Budget: Regional Development Agencies to be scrapped
The nine regional development agencies (RDAs) across England are to be scrapped, Budget documents show.
The projects, set up by the Labour government, were established to work with local businesses to help development, employment, business efficiency and skills.
They are to be replaced by Local Enterprise Partnerships in a process that will begin with a White Paper, to be published later in the summer.
RDAs employ about 3,400 people.
A spokesman for one of those affected, the South West RDA, said it accepted the plans and recognised "that funding available for economic development work will be more limited in the next few years given the need to tackle the public deficit".
No figures on potential savings from the changes were available.
The organisations had received criticism from some for failing to close regional divides.
The Taxpayers Alliance, which represents some taxpayers, described the agencies as an "unnecessary and expensive layer of bureaucracy that stifle genuine private enterprise".
It said that too many grants went to public bodies, and it criticised the support RDAs give to big firms with large turnovers.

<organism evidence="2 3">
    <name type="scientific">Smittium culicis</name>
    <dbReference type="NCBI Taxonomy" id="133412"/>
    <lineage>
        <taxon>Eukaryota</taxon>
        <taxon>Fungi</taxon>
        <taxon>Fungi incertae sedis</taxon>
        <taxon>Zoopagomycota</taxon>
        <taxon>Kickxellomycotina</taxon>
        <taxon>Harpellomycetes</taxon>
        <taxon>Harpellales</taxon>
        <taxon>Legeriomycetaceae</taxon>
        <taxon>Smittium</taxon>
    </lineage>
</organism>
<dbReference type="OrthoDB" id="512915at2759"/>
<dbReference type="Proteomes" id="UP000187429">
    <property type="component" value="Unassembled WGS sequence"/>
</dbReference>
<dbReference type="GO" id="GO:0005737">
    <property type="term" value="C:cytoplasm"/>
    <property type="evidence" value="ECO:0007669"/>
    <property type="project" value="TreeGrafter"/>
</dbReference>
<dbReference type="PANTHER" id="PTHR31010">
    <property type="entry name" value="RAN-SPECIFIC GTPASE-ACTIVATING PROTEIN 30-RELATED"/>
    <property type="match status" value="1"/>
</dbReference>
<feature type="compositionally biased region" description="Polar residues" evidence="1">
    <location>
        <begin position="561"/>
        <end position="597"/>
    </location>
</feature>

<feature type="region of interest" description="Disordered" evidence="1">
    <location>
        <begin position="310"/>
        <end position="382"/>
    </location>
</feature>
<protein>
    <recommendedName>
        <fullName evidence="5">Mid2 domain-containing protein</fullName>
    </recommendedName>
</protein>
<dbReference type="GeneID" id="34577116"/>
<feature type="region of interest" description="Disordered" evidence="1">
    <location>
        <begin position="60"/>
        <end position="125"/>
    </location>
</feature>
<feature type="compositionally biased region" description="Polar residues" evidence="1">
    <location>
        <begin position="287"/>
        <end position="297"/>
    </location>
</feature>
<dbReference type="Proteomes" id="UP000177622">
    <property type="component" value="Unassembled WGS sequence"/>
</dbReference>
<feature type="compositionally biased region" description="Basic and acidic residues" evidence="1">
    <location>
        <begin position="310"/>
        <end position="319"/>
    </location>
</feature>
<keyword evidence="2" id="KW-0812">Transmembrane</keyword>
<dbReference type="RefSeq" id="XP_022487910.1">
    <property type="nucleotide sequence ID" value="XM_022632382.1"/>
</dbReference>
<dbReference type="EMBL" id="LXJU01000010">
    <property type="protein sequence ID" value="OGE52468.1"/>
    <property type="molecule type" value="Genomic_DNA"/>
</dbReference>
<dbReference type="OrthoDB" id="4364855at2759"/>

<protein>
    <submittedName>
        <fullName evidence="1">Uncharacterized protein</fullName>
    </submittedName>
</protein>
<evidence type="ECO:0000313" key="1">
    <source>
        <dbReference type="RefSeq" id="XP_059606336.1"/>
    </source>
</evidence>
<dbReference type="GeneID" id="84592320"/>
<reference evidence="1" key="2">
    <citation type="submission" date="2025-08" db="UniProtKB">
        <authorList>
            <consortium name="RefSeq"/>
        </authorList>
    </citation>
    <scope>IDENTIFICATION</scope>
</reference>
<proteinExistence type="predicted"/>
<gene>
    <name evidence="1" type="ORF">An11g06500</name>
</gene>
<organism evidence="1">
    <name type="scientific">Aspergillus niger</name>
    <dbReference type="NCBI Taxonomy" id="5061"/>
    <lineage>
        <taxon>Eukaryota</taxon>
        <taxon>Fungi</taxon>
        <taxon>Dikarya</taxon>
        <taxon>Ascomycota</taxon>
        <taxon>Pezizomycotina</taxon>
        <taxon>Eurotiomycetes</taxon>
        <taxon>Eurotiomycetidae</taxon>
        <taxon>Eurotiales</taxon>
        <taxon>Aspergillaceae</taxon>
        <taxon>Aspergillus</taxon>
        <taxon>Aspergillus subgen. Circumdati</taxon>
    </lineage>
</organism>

In its June Budget documents, the government said replacing the agencies was aimed at "improved co-ordination" of investment in the economy.
A Treasury spokeswoman said that "local leaders" would be involved in the new partnerships.
"They will have the advantage of understanding the particular needs of the area," she said.
Full details will be set out in the White Paper, to be published later in the summer.
In his Budget speech, Mr Osborne said that the British economy had become "deeply unbalanced" with "disparities" between job creation.
He said a new approach was needed "that empowers local leadership, generates local economic growth, and promotes job creation in all parts of the country including Wales and Scotland".
Other announcements included creating a regional growth fund to finance capital projects over the next two years, and a tax scheme to help create new businesses in regions where the private sector was "not nearly strong enough".
Under the plan, anyone who sets up a new business outside London, the South East and the East of England in the next three years will be exempt from up to £5,000 of employer national insurance payments, for each of their first 10 employees.